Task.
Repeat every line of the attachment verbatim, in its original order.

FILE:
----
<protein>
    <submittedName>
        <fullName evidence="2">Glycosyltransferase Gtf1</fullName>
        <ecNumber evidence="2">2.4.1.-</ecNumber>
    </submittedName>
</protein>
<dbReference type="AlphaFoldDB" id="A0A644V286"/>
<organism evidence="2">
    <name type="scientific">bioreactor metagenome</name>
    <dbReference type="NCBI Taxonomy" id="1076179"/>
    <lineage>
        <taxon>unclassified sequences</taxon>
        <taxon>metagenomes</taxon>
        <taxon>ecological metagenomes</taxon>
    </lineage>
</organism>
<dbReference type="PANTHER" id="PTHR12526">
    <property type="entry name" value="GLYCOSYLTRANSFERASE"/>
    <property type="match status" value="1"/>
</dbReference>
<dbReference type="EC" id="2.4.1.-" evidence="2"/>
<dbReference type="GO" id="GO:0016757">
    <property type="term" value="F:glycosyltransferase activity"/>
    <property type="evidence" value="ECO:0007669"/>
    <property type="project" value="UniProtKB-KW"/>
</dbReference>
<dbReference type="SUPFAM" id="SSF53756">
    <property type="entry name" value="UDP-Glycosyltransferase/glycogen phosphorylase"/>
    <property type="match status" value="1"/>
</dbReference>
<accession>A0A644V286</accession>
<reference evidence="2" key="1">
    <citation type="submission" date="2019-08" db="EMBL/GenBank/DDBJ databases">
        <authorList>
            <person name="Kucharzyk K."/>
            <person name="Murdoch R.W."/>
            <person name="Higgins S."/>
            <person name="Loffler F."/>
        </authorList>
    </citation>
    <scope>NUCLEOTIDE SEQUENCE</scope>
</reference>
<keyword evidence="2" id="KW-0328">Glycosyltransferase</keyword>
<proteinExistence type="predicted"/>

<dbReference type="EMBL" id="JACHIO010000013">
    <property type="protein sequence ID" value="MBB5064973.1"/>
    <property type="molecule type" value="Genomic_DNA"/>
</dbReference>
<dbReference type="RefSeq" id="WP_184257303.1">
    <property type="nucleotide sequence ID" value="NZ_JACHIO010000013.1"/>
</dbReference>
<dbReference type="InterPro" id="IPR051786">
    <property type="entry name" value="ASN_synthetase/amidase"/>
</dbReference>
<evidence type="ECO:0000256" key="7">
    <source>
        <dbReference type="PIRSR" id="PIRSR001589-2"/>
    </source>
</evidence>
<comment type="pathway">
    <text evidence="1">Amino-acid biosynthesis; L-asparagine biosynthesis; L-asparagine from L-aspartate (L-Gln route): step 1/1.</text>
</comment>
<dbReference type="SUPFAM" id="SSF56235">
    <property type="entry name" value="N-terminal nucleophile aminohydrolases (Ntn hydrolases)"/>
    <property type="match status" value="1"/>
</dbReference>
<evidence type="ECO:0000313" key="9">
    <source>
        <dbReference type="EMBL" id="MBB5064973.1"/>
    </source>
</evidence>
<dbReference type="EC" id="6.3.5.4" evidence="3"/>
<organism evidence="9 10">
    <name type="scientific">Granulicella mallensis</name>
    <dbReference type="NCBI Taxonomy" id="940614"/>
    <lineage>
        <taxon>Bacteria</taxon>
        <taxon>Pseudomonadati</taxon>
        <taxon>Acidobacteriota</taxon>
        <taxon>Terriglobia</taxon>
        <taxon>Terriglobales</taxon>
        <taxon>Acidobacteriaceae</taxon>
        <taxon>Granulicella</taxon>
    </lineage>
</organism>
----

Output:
<protein>
    <submittedName>
        <fullName evidence="2">Glycosyltransferase Gtf1</fullName>
        <ecNumber evidence="2">2.4.1.-</ecNumber>
    </submittedName>
</protein>
<dbReference type="AlphaFoldDB" id="A0A644V286"/>
<organism evidence="2">
    <name type="scientific">bioreactor metagenome</name>
    <dbReference type="NCBI Taxonomy" id="1076179"/>
    <lineage>
        <taxon>unclassified sequences</taxon>
        <taxon>metagenomes</taxon>
        <taxon>ecological metagenomes</taxon>
    </lineage>
</organism>
<dbReference type="PANTHER" id="PTHR12526">
    <property type="entry name" value="GLYCOSYLTRANSFERASE"/>
    <property type="match status" value="1"/>
</dbReference>
<dbReference type="EC" id="2.4.1.-" evidence="2"/>
<dbReference type="GO" id="GO:0016757">
    <property type="term" value="F:glycosyltransferase activity"/>
    <property type="evidence" value="ECO:0007669"/>
    <property type="project" value="UniProtKB-KW"/>
</dbReference>
<dbReference type="SUPFAM" id="SSF53756">
    <property type="entry name" value="UDP-Glycosyltransferase/glycogen phosphorylase"/>
    <property type="match status" value="1"/>
</dbReference>
<accession>A0A644V286</accession>
<reference evidence="2" key="1">
    <citation type="submission" date="2019-08" db="EMBL/GenBank/DDBJ databases">
        <authorList>
            <person name="Kucharzyk K."/>
            <person name="Murdoch R.W."/>
            <person name="Higgins S."/>
            <person name="Loffler F."/>
        </authorList>
    </citation>
    <scope>NUCLEOTIDE SEQUENCE</scope>
</reference>
<keyword evidence="2" id="KW-0328">Glycosyltransferase</keyword>
<proteinExistence type="predicted"/>

<dbReference type="EMBL" id="JACHIO010000013">
    <property type="protein sequence ID" value="MBB5064973.1"/>
    <property type="molecule type" value="Genomic_DNA"/>
</dbReference>
<dbReference type="RefSeq" id="WP_184257303.1">
    <property type="nucleotide sequence ID" value="NZ_JACHIO010000013.1"/>
</dbReference>
<dbReference type="InterPro" id="IPR051786">
    <property type="entry name" value="ASN_synthetase/amidase"/>
</dbReference>
<evidence type="ECO:0000256" key="7">
    <source>
        <dbReference type="PIRSR" id="PIRSR001589-2"/>
    </source>
</evidence>
<comment type="pathway">
    <text evidence="1">Amino-acid biosynthesis; L-asparagine biosynthesis; L-asparagine from L-aspartate (L-Gln route): step 1/1.</text>
</comment>
<dbReference type="SUPFAM" id="SSF56235">
    <property type="entry name" value="N-terminal nucleophile aminohydrolases (Ntn hydrolases)"/>
    <property type="match status" value="1"/>
</dbReference>
<evidence type="ECO:0000313" key="9">
    <source>
        <dbReference type="EMBL" id="MBB5064973.1"/>
    </source>
</evidence>
<dbReference type="EC" id="6.3.5.4" evidence="3"/>
<organism evidence="9 10">
    <name type="scientific">Granulicella mallensis</name>
    <dbReference type="NCBI Taxonomy" id="940614"/>
    <lineage>
        <taxon>Bacteria</taxon>
        <taxon>Pseudomonadati</taxon>
        <taxon>Acidobacteriota</taxon>
        <taxon>Terriglobia</taxon>
        <taxon>Terriglobales</taxon>
        <taxon>Acidobacteriaceae</taxon>
        <taxon>Granulicella</taxon>
    </lineage>
</organism>